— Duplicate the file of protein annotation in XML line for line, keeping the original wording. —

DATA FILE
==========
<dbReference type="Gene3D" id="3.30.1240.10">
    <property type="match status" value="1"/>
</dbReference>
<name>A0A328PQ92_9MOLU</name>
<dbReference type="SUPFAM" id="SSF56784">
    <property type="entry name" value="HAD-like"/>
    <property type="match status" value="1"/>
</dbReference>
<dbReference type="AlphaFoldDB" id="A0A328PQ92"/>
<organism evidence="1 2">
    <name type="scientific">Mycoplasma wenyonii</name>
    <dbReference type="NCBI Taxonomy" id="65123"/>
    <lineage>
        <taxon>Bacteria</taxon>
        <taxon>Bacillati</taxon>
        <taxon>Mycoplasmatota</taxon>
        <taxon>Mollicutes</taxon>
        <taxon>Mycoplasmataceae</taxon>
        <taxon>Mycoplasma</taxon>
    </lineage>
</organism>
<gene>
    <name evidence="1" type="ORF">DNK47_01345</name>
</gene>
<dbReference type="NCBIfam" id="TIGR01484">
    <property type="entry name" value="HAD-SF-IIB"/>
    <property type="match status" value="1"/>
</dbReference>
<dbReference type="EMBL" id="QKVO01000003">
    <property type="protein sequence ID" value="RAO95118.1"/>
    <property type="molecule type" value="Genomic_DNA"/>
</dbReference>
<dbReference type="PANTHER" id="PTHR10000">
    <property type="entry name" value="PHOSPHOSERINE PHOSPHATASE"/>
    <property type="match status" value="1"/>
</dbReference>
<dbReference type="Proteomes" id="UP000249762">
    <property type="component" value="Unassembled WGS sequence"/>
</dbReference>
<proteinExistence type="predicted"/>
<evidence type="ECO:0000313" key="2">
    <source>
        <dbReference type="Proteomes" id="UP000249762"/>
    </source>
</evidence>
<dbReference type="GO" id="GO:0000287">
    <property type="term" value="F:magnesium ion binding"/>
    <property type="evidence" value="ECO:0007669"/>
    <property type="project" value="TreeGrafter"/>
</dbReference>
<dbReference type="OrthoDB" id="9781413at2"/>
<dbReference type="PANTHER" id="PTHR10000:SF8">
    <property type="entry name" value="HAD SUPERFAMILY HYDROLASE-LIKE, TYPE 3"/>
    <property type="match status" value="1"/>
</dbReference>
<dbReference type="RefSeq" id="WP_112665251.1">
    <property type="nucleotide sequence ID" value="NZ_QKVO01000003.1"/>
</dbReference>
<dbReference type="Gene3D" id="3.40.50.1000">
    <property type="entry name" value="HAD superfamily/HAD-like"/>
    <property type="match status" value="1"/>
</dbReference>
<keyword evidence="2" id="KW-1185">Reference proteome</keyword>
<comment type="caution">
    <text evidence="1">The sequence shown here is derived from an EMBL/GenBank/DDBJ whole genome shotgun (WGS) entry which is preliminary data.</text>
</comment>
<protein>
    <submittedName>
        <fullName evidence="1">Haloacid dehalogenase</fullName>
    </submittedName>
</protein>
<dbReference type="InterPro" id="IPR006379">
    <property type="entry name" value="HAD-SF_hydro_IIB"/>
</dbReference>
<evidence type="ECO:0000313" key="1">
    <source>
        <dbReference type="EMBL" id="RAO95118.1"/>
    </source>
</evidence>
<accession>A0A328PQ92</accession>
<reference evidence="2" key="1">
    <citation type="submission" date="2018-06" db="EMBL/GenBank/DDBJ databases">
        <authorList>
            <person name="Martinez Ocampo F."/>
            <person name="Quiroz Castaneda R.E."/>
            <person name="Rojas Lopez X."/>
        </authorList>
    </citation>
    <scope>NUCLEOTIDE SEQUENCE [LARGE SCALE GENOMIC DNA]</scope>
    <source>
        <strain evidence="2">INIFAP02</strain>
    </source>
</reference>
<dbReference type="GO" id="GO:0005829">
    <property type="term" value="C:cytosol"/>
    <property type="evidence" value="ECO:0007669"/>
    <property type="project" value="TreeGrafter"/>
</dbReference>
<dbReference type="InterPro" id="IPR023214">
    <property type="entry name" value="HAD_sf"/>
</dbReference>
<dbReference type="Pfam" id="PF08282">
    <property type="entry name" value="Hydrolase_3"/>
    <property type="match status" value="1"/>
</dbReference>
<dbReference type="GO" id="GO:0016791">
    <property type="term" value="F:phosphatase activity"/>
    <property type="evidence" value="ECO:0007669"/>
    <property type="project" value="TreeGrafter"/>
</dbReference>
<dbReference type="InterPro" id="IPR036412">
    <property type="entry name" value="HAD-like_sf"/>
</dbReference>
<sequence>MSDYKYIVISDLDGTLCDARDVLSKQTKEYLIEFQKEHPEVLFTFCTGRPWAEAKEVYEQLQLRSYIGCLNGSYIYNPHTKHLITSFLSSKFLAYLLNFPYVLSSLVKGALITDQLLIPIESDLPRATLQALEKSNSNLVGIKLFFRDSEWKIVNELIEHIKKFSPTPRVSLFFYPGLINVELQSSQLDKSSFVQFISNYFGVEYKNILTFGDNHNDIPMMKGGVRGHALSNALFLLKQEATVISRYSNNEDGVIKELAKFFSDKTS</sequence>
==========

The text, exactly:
<dbReference type="Gene3D" id="3.30.1240.10">
    <property type="match status" value="1"/>
</dbReference>
<name>A0A328PQ92_9MOLU</name>
<dbReference type="SUPFAM" id="SSF56784">
    <property type="entry name" value="HAD-like"/>
    <property type="match status" value="1"/>
</dbReference>
<dbReference type="AlphaFoldDB" id="A0A328PQ92"/>
<organism evidence="1 2">
    <name type="scientific">Mycoplasma wenyonii</name>
    <dbReference type="NCBI Taxonomy" id="65123"/>
    <lineage>
        <taxon>Bacteria</taxon>
        <taxon>Bacillati</taxon>
        <taxon>Mycoplasmatota</taxon>
        <taxon>Mollicutes</taxon>
        <taxon>Mycoplasmataceae</taxon>
        <taxon>Mycoplasma</taxon>
    </lineage>
</organism>
<gene>
    <name evidence="1" type="ORF">DNK47_01345</name>
</gene>
<dbReference type="NCBIfam" id="TIGR01484">
    <property type="entry name" value="HAD-SF-IIB"/>
    <property type="match status" value="1"/>
</dbReference>
<dbReference type="EMBL" id="QKVO01000003">
    <property type="protein sequence ID" value="RAO95118.1"/>
    <property type="molecule type" value="Genomic_DNA"/>
</dbReference>
<dbReference type="PANTHER" id="PTHR10000">
    <property type="entry name" value="PHOSPHOSERINE PHOSPHATASE"/>
    <property type="match status" value="1"/>
</dbReference>
<dbReference type="Proteomes" id="UP000249762">
    <property type="component" value="Unassembled WGS sequence"/>
</dbReference>
<proteinExistence type="predicted"/>
<evidence type="ECO:0000313" key="2">
    <source>
        <dbReference type="Proteomes" id="UP000249762"/>
    </source>
</evidence>
<dbReference type="GO" id="GO:0000287">
    <property type="term" value="F:magnesium ion binding"/>
    <property type="evidence" value="ECO:0007669"/>
    <property type="project" value="TreeGrafter"/>
</dbReference>
<dbReference type="OrthoDB" id="9781413at2"/>
<dbReference type="PANTHER" id="PTHR10000:SF8">
    <property type="entry name" value="HAD SUPERFAMILY HYDROLASE-LIKE, TYPE 3"/>
    <property type="match status" value="1"/>
</dbReference>
<dbReference type="RefSeq" id="WP_112665251.1">
    <property type="nucleotide sequence ID" value="NZ_QKVO01000003.1"/>
</dbReference>
<dbReference type="Gene3D" id="3.40.50.1000">
    <property type="entry name" value="HAD superfamily/HAD-like"/>
    <property type="match status" value="1"/>
</dbReference>
<keyword evidence="2" id="KW-1185">Reference proteome</keyword>
<comment type="caution">
    <text evidence="1">The sequence shown here is derived from an EMBL/GenBank/DDBJ whole genome shotgun (WGS) entry which is preliminary data.</text>
</comment>
<protein>
    <submittedName>
        <fullName evidence="1">Haloacid dehalogenase</fullName>
    </submittedName>
</protein>
<dbReference type="InterPro" id="IPR006379">
    <property type="entry name" value="HAD-SF_hydro_IIB"/>
</dbReference>
<evidence type="ECO:0000313" key="1">
    <source>
        <dbReference type="EMBL" id="RAO95118.1"/>
    </source>
</evidence>
<accession>A0A328PQ92</accession>
<reference evidence="2" key="1">
    <citation type="submission" date="2018-06" db="EMBL/GenBank/DDBJ databases">
        <authorList>
            <person name="Martinez Ocampo F."/>
            <person name="Quiroz Castaneda R.E."/>
            <person name="Rojas Lopez X."/>
        </authorList>
    </citation>
    <scope>NUCLEOTIDE SEQUENCE [LARGE SCALE GENOMIC DNA]</scope>
    <source>
        <strain evidence="2">INIFAP02</strain>
    </source>
</reference>
<dbReference type="GO" id="GO:0005829">
    <property type="term" value="C:cytosol"/>
    <property type="evidence" value="ECO:0007669"/>
    <property type="project" value="TreeGrafter"/>
</dbReference>
<dbReference type="InterPro" id="IPR023214">
    <property type="entry name" value="HAD_sf"/>
</dbReference>
<dbReference type="Pfam" id="PF08282">
    <property type="entry name" value="Hydrolase_3"/>
    <property type="match status" value="1"/>
</dbReference>
<dbReference type="GO" id="GO:0016791">
    <property type="term" value="F:phosphatase activity"/>
    <property type="evidence" value="ECO:0007669"/>
    <property type="project" value="TreeGrafter"/>
</dbReference>
<dbReference type="InterPro" id="IPR036412">
    <property type="entry name" value="HAD-like_sf"/>
</dbReference>
<sequence>MSDYKYIVISDLDGTLCDARDVLSKQTKEYLIEFQKEHPEVLFTFCTGRPWAEAKEVYEQLQLRSYIGCLNGSYIYNPHTKHLITSFLSSKFLAYLLNFPYVLSSLVKGALITDQLLIPIESDLPRATLQALEKSNSNLVGIKLFFRDSEWKIVNELIEHIKKFSPTPRVSLFFYPGLINVELQSSQLDKSSFVQFISNYFGVEYKNILTFGDNHNDIPMMKGGVRGHALSNALFLLKQEATVISRYSNNEDGVIKELAKFFSDKTS</sequence>